BY JOHNNY DAYANG
In an ideal real world, there are only few sectors that stand out as incredibly powerful and they are not even classified as political groups. Not only are they not elected by the Filipino people; they have acquired their influence by happenstance.
Four of the “most powerful blocs” in any democracy are the investors, economists, medical practitioners, and the media. Especially in the ongoing pandemic, the respective roles they play in mitigating the impact of a global viral outbreak are more than just significant.
While the President of the republic is perceived as the most influential given his plural election by the people, his actions are bound by the Constitution in much the same way that non-political power blocs are governed by the laws that Congress passes.
Known as the “fourth pillar,” the media remains a critical aspect in a democratic space. Even if Congress has control over issues on franchises, the men and women behind the press invoke certain freedoms. Although many journalists are members of various groups, they have earned their license to criticize outside the board exams the government requires in other professions.
In recent years, the press has been on a rollercoaster ride. Scribes have been harassed, charged, or ambushed, while broadcasters have died exposing the venalities of society. Worse, impunity has made them an endangered species.
On the other hand, the economists take on a highprofile role in managing the affairs of the State, especially in matters of budgeting, debts, funding, and taxation. Their advices, based on market forces, are indispensable but not infallible. Unlike politicos who look for ways to squirrel public funds, economists have a bigger task in ensuring public funds go where they must.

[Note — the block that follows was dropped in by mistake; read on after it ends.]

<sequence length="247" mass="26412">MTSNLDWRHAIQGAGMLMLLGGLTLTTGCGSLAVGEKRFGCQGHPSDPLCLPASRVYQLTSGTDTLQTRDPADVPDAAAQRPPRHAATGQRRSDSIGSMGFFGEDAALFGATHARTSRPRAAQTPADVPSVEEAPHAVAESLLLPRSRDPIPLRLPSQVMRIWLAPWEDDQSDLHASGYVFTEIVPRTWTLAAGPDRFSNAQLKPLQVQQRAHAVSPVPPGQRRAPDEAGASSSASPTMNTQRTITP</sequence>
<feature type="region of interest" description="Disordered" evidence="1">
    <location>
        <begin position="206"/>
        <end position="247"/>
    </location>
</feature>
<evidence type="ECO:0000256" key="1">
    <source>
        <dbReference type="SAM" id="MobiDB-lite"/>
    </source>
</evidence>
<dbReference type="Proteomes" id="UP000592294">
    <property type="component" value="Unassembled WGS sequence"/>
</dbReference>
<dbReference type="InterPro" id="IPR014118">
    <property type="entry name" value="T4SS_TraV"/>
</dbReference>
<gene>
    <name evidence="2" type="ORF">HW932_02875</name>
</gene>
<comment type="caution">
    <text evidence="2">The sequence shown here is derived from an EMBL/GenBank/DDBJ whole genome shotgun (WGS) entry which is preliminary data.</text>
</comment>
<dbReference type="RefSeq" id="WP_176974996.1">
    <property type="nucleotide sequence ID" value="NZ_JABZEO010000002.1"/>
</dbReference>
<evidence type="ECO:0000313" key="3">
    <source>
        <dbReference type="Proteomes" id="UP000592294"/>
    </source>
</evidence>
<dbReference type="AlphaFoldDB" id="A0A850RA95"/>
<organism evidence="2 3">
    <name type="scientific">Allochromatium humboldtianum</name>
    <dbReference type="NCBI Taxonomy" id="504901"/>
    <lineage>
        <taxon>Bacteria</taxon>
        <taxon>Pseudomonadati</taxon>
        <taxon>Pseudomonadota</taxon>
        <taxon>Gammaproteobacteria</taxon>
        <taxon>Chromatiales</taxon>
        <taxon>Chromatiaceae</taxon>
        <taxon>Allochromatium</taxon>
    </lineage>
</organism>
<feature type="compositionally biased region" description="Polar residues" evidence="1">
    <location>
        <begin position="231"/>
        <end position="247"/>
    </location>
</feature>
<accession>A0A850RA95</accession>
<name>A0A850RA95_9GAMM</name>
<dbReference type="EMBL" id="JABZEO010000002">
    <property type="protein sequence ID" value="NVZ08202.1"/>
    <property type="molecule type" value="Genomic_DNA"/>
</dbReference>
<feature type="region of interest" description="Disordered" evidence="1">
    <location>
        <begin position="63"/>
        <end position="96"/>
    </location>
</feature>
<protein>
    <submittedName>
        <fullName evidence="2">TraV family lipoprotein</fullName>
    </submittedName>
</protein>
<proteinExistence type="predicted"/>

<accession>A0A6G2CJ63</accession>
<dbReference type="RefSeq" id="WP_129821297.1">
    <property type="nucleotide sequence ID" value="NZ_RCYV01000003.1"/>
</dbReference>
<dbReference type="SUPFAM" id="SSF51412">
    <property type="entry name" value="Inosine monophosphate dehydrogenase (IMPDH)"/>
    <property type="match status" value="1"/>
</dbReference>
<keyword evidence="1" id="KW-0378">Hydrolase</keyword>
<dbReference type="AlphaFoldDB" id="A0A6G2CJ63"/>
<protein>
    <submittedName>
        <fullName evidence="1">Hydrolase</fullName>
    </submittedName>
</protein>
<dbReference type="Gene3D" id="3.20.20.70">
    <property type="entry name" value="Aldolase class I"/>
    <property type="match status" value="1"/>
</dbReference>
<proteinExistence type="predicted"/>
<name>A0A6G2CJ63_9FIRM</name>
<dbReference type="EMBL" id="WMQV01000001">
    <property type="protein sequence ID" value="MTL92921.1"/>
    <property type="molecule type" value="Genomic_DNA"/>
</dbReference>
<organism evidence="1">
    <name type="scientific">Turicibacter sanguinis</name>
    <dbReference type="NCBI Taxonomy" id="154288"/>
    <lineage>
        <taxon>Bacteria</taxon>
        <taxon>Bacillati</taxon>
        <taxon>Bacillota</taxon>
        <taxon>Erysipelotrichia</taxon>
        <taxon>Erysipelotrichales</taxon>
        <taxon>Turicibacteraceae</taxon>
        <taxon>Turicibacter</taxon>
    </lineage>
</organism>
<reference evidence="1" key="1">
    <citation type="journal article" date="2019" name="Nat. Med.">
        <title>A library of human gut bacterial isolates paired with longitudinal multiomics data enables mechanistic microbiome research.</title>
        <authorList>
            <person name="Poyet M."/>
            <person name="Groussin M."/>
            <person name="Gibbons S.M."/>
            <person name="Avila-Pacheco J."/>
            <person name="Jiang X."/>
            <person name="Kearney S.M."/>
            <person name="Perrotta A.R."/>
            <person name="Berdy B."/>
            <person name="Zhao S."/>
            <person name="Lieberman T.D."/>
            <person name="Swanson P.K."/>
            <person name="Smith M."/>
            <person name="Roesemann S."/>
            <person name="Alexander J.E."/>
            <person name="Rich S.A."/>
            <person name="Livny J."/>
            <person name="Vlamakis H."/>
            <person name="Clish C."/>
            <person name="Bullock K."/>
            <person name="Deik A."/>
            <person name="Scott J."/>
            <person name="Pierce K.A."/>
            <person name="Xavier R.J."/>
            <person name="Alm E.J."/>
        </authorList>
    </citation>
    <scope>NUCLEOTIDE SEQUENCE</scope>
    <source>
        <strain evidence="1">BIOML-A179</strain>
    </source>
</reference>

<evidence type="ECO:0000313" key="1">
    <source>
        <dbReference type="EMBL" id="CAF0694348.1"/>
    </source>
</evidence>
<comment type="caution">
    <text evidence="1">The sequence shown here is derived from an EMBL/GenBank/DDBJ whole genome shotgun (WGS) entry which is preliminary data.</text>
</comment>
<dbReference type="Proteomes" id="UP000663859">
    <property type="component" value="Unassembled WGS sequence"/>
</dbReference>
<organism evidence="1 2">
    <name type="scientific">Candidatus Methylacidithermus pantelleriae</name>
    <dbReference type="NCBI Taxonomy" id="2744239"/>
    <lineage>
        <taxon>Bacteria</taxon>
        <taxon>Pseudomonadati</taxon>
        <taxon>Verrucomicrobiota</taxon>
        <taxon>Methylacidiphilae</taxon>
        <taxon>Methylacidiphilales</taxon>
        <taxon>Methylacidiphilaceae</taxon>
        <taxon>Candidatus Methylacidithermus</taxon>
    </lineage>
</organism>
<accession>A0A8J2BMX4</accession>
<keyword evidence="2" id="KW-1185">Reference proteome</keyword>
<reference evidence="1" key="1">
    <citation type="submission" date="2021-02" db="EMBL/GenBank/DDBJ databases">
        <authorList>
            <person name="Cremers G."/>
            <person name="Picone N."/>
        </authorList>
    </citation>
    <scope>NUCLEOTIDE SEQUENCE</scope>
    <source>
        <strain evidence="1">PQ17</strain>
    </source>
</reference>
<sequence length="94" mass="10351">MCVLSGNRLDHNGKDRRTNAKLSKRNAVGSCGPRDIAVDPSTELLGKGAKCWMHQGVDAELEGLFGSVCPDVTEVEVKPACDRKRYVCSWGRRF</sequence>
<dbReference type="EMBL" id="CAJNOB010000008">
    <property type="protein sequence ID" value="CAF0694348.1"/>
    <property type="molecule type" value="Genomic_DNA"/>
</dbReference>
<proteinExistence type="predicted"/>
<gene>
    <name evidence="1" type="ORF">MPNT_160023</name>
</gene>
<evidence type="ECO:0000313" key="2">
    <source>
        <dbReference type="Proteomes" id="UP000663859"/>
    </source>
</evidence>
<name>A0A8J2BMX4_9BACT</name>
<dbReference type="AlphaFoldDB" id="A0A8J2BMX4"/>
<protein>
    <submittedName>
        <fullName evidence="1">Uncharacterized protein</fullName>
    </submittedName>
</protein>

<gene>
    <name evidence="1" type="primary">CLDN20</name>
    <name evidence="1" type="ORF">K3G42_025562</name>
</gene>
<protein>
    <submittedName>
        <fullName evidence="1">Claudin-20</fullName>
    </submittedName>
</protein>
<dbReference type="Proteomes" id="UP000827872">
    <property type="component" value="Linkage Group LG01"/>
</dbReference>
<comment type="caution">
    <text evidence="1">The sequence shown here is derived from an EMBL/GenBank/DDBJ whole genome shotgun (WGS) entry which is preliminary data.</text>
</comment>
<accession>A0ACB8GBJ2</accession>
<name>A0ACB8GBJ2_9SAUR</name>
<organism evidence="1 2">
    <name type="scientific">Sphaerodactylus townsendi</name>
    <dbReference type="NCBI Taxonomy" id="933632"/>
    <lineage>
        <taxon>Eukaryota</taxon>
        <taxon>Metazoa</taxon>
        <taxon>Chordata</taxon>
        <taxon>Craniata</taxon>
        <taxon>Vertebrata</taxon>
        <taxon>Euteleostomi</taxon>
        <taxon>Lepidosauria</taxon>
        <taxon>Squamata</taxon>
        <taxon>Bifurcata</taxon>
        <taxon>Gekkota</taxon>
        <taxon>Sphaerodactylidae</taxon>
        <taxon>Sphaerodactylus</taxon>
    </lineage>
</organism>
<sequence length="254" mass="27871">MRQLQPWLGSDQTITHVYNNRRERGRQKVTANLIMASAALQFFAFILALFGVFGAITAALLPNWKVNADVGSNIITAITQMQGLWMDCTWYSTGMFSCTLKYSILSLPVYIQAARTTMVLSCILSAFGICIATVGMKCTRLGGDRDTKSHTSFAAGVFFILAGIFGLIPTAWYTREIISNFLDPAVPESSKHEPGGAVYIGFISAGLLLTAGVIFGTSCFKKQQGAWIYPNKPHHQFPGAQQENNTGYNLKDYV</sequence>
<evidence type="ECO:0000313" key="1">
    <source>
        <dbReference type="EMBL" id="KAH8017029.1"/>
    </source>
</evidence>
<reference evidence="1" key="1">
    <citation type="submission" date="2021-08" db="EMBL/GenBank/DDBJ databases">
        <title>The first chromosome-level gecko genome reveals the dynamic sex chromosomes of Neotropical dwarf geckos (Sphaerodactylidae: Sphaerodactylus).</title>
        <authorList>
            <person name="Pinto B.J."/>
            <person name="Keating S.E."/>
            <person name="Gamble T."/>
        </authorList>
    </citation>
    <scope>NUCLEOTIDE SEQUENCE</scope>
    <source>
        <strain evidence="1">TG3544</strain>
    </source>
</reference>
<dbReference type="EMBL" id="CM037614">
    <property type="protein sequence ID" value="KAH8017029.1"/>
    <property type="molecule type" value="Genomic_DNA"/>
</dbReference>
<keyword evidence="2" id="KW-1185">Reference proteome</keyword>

But economists have also caused countries to mire in debts. The Philippines, for instance, is now over P10 trillion in debt. Pundits blame the growing loan obligation to calamities, massive infrastructure agenda, and excessive wastage of funds.
Meanwhile, maintaining the health of the country falls on the shoulders of medical practitioners. But that seems like only partly appreciated in the present dispensation because the decision to contain the pandemic, even in the handling of vaccine issues, falls on the hands of retired generals. Doctors, for that matter, are mere consultants, not frontliners!
A key part of growth, on the other hand, is the investors. They have the means to haul the economy to lucrative channels and can define economic progress. Sadly, given its resources, it bears the brunt of exploitation by shady characters who find coercive ways in extorting money, especially during election time.
All told, these vital sectors are defanged by forced circumstances.